Last weekend (I think it was—maybe the one before) I went digging through a few thrift stores in Des Moines and found some cassettes I considered curious enough to pick up. After listening to them, a group of songs were worthy of importing: the luck albums imported last night were:
Digable Planets: Rebirth of Slick (cool like dat) 12″ cassette single—a real blast from the past whose chorus has been forever etched in my mind. I may have only heard it once while a child, but the attitude and confidence in which the words “cool like dat” were spoken made even me, in the state of physical, emotional, and mental repair I may have been found, believe I was also, “cool like dat”. Favorite line: “we be to rap like key be to lock.”
Lakim Shabazz: The Lost Tribe of Shabazz—after finding Gary Bartz: Uhuru for $1 in an antique store, the Egyptian graphic on this albums cover (with similar art present on Bartz’s album) made me curious enough to not think twice about the 59c cost of entry this Salvation Army find required. I arrived home to find that this album is reverred, when known, as an early prime example of religious/politically charged hip-hop. Produced by 45 King, the rhythms are addictive and Lakim’s vocals, for the most part, intelligently and compellingly composed. While the ideologies expressed in the album are not my own, the album (and particularly the title track, “The Lost Tribe of Shabazz”) captures a worldview quite well and summarily. It was a great listen and a humbling reminder that not all strong worldviews necessarily echo my own.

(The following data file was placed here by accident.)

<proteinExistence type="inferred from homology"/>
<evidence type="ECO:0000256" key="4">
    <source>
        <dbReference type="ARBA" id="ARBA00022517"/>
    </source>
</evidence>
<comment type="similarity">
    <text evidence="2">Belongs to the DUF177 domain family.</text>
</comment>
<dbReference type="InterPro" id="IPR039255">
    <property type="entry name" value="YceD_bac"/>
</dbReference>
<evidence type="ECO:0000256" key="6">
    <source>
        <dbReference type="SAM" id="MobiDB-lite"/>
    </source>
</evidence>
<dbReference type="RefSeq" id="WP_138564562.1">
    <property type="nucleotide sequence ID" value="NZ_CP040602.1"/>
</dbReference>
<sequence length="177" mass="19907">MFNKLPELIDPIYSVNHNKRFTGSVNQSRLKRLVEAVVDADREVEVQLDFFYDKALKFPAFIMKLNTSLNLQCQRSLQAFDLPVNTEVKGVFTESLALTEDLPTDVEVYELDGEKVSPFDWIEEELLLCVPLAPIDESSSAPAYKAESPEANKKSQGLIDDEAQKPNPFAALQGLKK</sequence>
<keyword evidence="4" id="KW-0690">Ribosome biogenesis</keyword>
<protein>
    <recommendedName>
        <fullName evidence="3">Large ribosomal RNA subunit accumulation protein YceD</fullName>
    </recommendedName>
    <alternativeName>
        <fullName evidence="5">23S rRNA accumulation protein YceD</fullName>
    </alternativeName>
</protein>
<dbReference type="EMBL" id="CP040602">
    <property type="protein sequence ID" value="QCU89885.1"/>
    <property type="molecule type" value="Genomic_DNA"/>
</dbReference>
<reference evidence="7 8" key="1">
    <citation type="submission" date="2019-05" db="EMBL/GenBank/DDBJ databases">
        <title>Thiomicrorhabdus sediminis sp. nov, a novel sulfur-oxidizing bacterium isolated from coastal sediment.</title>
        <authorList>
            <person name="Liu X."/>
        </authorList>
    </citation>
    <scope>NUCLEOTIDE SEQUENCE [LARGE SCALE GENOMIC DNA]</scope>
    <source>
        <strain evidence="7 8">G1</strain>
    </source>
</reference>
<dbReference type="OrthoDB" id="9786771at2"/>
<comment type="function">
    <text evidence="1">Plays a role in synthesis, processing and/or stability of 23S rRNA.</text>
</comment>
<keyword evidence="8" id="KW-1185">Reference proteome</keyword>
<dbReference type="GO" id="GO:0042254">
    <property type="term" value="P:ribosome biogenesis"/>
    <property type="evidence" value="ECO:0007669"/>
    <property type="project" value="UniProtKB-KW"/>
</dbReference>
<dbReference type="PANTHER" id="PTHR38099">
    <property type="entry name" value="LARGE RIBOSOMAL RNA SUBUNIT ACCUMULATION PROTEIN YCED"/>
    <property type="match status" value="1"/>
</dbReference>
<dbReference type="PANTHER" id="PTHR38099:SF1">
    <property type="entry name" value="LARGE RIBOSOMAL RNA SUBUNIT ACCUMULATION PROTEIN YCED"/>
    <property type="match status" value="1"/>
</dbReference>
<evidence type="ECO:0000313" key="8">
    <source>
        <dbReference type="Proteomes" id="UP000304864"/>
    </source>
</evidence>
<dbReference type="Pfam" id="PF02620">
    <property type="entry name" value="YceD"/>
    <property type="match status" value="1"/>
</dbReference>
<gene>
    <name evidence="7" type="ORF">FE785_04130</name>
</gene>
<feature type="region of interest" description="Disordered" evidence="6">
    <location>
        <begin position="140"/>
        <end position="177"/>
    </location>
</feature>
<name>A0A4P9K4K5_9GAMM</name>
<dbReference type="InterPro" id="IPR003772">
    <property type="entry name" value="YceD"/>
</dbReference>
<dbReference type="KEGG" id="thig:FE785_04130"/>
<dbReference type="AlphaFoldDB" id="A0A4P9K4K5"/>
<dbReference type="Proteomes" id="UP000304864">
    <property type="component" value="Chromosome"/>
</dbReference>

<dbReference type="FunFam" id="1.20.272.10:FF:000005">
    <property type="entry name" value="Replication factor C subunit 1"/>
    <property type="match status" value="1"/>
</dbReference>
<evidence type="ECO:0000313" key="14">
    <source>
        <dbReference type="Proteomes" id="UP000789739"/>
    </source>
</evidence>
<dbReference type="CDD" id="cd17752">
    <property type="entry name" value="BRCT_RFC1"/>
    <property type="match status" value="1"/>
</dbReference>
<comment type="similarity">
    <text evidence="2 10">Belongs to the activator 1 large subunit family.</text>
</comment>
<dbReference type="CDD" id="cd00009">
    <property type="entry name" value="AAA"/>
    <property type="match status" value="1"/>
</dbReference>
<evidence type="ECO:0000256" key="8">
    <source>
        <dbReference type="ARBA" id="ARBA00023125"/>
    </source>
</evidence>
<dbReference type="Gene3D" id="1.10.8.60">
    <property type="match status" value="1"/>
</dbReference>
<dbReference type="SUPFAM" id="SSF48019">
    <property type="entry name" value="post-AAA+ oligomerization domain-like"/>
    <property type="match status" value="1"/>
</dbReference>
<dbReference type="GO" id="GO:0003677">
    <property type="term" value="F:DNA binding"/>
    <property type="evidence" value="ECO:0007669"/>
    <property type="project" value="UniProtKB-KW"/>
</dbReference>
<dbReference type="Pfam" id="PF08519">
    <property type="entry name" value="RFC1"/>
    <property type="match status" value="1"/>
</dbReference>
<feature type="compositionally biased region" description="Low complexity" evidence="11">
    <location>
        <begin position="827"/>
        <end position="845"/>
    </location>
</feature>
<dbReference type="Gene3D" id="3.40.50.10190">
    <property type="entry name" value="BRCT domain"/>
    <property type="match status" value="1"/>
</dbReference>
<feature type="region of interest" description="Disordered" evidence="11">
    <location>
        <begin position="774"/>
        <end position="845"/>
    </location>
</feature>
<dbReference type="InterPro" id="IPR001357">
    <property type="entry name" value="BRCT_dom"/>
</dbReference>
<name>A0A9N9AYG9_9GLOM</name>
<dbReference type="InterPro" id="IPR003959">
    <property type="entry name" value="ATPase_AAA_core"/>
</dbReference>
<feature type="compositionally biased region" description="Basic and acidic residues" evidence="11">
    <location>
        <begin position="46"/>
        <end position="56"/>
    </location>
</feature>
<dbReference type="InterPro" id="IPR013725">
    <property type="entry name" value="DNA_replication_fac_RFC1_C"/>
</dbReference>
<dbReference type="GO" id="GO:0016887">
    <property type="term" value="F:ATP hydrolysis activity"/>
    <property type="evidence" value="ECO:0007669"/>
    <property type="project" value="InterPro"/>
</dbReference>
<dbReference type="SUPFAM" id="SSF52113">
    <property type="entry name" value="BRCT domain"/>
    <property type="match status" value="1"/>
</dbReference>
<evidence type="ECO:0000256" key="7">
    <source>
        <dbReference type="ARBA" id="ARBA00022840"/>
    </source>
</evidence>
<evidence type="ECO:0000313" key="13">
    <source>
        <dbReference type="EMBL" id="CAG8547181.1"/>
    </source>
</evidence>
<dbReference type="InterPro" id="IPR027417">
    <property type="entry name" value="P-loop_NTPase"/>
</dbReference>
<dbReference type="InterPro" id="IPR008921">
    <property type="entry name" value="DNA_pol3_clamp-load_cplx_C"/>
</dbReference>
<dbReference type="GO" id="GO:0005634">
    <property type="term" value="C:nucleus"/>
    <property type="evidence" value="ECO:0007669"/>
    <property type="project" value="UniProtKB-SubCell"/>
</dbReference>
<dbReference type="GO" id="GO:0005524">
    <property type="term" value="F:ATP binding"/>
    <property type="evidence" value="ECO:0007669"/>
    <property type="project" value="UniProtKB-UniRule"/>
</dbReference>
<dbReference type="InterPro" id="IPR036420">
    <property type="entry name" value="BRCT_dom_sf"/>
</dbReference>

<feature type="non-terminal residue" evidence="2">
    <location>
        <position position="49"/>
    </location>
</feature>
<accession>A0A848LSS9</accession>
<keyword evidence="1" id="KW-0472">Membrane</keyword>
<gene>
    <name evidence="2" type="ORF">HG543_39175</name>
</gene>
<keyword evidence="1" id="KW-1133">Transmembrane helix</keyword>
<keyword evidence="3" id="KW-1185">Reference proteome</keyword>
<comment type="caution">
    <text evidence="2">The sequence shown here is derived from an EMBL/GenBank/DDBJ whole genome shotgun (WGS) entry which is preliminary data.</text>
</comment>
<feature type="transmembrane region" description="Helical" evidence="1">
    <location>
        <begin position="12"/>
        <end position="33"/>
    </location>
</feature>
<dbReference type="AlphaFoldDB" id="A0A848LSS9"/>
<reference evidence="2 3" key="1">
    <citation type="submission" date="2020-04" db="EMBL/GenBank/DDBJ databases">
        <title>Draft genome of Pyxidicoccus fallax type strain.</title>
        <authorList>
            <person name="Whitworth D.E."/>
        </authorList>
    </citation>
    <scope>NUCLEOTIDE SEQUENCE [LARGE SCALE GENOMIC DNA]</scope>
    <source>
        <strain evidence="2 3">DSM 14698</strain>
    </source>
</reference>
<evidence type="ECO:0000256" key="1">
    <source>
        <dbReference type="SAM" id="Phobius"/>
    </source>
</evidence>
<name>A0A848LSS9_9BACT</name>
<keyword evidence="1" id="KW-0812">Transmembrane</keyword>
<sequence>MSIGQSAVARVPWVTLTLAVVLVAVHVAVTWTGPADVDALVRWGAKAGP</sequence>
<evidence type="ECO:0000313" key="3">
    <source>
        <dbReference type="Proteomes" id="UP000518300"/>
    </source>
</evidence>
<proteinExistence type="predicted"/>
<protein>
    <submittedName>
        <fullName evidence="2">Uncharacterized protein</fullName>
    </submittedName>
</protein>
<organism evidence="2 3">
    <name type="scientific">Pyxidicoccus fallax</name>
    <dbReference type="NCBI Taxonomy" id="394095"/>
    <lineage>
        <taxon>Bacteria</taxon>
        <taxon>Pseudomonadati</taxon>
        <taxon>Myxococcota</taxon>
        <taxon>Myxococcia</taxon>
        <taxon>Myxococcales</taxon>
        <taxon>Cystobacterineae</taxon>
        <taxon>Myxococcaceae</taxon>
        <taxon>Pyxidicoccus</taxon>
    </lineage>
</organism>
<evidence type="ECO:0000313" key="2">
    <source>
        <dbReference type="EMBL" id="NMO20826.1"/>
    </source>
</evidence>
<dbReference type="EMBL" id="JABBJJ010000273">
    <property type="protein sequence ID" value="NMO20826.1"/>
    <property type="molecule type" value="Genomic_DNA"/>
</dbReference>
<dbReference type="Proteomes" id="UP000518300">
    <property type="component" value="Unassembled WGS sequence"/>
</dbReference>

Various: The best Walkman—really, how could I pass this up? It reaked of terrible cassette compilation and I did return it to the thrift store shelf once or twice before giving in and carring it to checkout. There’s a fantastic mix on side A called “Stars on 45” of Beatles tunes to a wonderfully simple D&B line. That has to be my favorite song from the tape. Otherwise, a few good tunes, but far from “the best” cassette available for your new Walkman.
AMG: Jiggable Pie—it’s a dirty cassette single, but the instrumental was worth importing—an addictive track. The cover was not included here for the cutoff eighties booty prominently featured (and which, by my estimation, was if not directly, indirectly responsible for the songs content).